JOHN C. TOWNES
Upon the death of Judge John Charles Townes,
which occurred on December 18, 1923, the University of Texas suffered
a great loss. Judge Townes became a member of the faculty in 1896,
and was, at the time of his death, in the midst of his twenty-eighth
year of his service as professor of law. During sixteen years
of that time, from 1907 to 1923, he was dean of the School of
Judge Townes was born in Tuscumbia, Alabama,
on January 30, 1853. He came to Texas with his parents at the
early age of three, and grew to manhood near the town of Manor
in Travis County. His father having died during the Civil War,
he was compelled to help his widowed mother earn a living for
the family. As a consequence, his opportunities for education
were very limited, and his only college training consisted of
a part of one year at Baylor University.
His marriage, before the twentieth birthday,
to Miss Kate B. Wildbalm, was the beginning of a beautiful family
life that lasted for forty-four years, until Mrs. Townes
death in 1915.
Came to Austin
In 1871, Judge Townes moved to Austin where
he studied law in the office of Judge George F. Moore, afterwards
chief justice of this state. In 1872, he was admitted to the bar.
For a number of years he practiced law at San Saba, and for several
years was judge of the Thirty-third Judicial District, extending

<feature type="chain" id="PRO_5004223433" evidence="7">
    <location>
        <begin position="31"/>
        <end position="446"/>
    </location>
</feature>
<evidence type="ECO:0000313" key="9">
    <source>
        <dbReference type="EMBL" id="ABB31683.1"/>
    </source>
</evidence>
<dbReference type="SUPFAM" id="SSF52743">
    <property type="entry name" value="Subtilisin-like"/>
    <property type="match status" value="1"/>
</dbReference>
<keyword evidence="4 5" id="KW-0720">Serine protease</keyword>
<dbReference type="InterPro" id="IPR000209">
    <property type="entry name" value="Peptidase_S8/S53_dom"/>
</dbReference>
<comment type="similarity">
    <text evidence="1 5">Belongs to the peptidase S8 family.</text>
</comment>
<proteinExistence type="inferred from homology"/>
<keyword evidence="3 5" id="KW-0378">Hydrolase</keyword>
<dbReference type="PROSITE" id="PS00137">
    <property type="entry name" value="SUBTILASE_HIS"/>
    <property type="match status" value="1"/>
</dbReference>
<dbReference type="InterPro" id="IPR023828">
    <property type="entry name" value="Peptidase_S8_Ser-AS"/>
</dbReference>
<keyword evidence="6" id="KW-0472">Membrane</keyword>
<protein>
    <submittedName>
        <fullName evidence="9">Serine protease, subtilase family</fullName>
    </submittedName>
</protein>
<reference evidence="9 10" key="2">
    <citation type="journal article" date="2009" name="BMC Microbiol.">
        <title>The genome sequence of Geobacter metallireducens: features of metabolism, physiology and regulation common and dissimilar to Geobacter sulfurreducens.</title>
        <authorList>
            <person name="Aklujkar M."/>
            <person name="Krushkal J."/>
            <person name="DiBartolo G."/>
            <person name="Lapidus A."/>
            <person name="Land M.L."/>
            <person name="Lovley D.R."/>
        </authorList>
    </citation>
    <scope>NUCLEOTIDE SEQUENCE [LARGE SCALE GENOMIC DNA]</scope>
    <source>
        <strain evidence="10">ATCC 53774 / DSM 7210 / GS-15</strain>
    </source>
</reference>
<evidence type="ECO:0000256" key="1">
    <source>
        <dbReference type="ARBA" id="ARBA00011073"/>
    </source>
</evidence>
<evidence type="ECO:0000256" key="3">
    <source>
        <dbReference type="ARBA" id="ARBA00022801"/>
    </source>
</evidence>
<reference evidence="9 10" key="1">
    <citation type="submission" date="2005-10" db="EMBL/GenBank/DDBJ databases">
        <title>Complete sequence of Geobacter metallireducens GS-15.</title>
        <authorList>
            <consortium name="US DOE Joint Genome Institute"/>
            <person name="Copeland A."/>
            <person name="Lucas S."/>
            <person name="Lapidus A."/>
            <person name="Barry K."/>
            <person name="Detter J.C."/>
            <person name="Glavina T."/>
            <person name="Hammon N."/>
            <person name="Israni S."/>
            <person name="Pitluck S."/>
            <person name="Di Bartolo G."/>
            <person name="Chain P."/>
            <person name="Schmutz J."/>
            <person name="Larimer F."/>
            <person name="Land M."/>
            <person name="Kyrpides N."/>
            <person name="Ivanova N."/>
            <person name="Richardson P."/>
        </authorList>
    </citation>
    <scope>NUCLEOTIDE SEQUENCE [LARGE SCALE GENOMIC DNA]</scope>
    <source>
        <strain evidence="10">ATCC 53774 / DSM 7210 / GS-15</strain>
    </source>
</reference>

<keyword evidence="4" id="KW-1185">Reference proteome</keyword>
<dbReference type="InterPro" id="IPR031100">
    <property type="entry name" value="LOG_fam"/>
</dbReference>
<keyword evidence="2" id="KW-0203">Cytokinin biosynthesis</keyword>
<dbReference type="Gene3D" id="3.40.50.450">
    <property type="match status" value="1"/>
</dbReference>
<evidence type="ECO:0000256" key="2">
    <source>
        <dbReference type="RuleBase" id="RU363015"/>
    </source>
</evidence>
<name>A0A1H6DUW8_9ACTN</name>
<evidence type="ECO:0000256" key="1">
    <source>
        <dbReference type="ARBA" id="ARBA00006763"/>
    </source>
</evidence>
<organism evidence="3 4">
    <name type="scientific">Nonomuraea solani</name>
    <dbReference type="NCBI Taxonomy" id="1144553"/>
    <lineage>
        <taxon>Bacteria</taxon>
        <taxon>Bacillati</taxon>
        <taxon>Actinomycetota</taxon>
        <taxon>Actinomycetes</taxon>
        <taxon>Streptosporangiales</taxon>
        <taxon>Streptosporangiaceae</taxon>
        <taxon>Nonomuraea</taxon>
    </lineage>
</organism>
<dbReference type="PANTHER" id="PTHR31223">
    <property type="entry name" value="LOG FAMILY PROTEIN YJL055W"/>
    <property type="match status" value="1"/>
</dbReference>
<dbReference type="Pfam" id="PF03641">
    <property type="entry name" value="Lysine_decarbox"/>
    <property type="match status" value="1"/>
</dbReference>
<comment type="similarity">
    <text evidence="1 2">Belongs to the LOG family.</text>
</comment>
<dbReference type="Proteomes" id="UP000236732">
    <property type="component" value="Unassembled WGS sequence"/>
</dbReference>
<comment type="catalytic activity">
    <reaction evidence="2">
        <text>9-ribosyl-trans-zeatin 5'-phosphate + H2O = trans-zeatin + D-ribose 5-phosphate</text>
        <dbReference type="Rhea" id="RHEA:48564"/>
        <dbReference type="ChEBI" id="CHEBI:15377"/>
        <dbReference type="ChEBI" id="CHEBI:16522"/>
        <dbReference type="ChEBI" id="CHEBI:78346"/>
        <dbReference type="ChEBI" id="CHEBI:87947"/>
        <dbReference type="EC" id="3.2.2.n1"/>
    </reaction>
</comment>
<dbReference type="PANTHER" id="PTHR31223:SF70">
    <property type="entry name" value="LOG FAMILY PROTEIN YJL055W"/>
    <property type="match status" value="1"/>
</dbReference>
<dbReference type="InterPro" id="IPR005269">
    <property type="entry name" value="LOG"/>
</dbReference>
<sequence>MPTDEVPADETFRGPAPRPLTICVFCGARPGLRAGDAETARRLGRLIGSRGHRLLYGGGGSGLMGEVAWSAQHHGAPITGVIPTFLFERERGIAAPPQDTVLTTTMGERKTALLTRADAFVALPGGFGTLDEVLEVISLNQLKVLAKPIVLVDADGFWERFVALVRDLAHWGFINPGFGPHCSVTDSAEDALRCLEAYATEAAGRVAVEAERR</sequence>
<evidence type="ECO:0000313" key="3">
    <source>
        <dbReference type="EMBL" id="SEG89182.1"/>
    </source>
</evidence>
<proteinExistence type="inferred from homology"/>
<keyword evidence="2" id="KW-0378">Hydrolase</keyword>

from San Saba and Llano on the east to San Angelo on the west.
Strong Law Firm
Later he practiced his profession at Georgetown
and for a short time, in 1888, was judge of the Twenty-sixth Judicial
District, composed of Travis and Williamson Counties. From 1888
to 1896, he was a member of the firm of Fisher and Townes, at
that time one of the strongest law firms in Central Texas. From
that connection, Judge Townes entered the faculty of the School
of Law in 1896.
Many Books on Law
As a law teacher, Judge Townes was thorough
and painstaking. Himself a profound student of the law, he strove
to teach his students to think for themselves, and it was one
of his most characteristic traits that he strove always to work
out the fundamental principles upon which the law was based. His
success as a teacher of law is attested by the very high regard
in which his instruction has always been held by the hundreds
of able lawyers who were members of his classes.
As a by-product of his teaching, Judge Townes
left behind valuable works on Torts, American Elementary Law and
Texas Pleading. He was also the author of a small work on Law
Books and How to Use Them and another on Civic Government.
Progress of Law School
The extraordinary value of the work done
by Judge Townes in the upbuilding of the School of Law may be
realized in part by noting the progress made by that school since
he became connected with it in 1896. During these years, the faculty
increased in number from three to ten, and the student body from
150 to nearly 400.
The Law Library, the indispensable workshop
of an efficient law school, grew from 3,500 volumes to more than
The entrance requirements, which were almost
non-existent in 1896, were successively advanced first to graduation
from a recognized high school, then to one year of college work,
and finally to two years of college work. During the same time
the law course was expanded from two years to three.
To give Judge Townes credit for all the
important improvements that have been made in the School of Law